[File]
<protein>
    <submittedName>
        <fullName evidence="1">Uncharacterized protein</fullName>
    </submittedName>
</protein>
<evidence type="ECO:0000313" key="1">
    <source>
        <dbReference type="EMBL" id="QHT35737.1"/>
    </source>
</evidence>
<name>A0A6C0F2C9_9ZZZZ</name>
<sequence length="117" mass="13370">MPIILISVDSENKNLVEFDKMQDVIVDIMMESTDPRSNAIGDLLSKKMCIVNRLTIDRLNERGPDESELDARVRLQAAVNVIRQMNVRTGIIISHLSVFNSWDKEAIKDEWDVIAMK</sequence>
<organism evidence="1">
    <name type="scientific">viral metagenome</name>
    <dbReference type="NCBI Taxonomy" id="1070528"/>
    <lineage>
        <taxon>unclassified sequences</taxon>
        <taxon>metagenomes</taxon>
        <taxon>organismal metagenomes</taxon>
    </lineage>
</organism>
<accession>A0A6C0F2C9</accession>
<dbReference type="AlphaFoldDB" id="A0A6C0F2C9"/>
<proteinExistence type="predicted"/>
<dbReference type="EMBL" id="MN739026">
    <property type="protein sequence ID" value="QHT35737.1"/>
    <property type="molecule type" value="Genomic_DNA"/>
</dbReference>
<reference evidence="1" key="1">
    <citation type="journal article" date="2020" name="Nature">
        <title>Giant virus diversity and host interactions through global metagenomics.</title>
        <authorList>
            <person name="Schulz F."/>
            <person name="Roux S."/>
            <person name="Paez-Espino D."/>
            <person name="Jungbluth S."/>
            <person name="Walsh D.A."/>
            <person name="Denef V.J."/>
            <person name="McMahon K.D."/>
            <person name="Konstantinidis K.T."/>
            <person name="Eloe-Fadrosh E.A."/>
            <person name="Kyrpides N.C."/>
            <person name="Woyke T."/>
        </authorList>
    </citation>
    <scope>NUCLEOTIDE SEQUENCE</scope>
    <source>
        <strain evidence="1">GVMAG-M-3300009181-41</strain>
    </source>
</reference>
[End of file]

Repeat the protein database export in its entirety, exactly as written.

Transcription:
<protein>
    <submittedName>
        <fullName evidence="1">Uncharacterized protein</fullName>
    </submittedName>
</protein>
<evidence type="ECO:0000313" key="1">
    <source>
        <dbReference type="EMBL" id="QHT35737.1"/>
    </source>
</evidence>
<name>A0A6C0F2C9_9ZZZZ</name>
<sequence length="117" mass="13370">MPIILISVDSENKNLVEFDKMQDVIVDIMMESTDPRSNAIGDLLSKKMCIVNRLTIDRLNERGPDESELDARVRLQAAVNVIRQMNVRTGIIISHLSVFNSWDKEAIKDEWDVIAMK</sequence>
<organism evidence="1">
    <name type="scientific">viral metagenome</name>
    <dbReference type="NCBI Taxonomy" id="1070528"/>
    <lineage>
        <taxon>unclassified sequences</taxon>
        <taxon>metagenomes</taxon>
        <taxon>organismal metagenomes</taxon>
    </lineage>
</organism>
<accession>A0A6C0F2C9</accession>
<dbReference type="AlphaFoldDB" id="A0A6C0F2C9"/>
<proteinExistence type="predicted"/>
<dbReference type="EMBL" id="MN739026">
    <property type="protein sequence ID" value="QHT35737.1"/>
    <property type="molecule type" value="Genomic_DNA"/>
</dbReference>
<reference evidence="1" key="1">
    <citation type="journal article" date="2020" name="Nature">
        <title>Giant virus diversity and host interactions through global metagenomics.</title>
        <authorList>
            <person name="Schulz F."/>
            <person name="Roux S."/>
            <person name="Paez-Espino D."/>
            <person name="Jungbluth S."/>
            <person name="Walsh D.A."/>
            <person name="Denef V.J."/>
            <person name="McMahon K.D."/>
            <person name="Konstantinidis K.T."/>
            <person name="Eloe-Fadrosh E.A."/>
            <person name="Kyrpides N.C."/>
            <person name="Woyke T."/>
        </authorList>
    </citation>
    <scope>NUCLEOTIDE SEQUENCE</scope>
    <source>
        <strain evidence="1">GVMAG-M-3300009181-41</strain>
    </source>
</reference>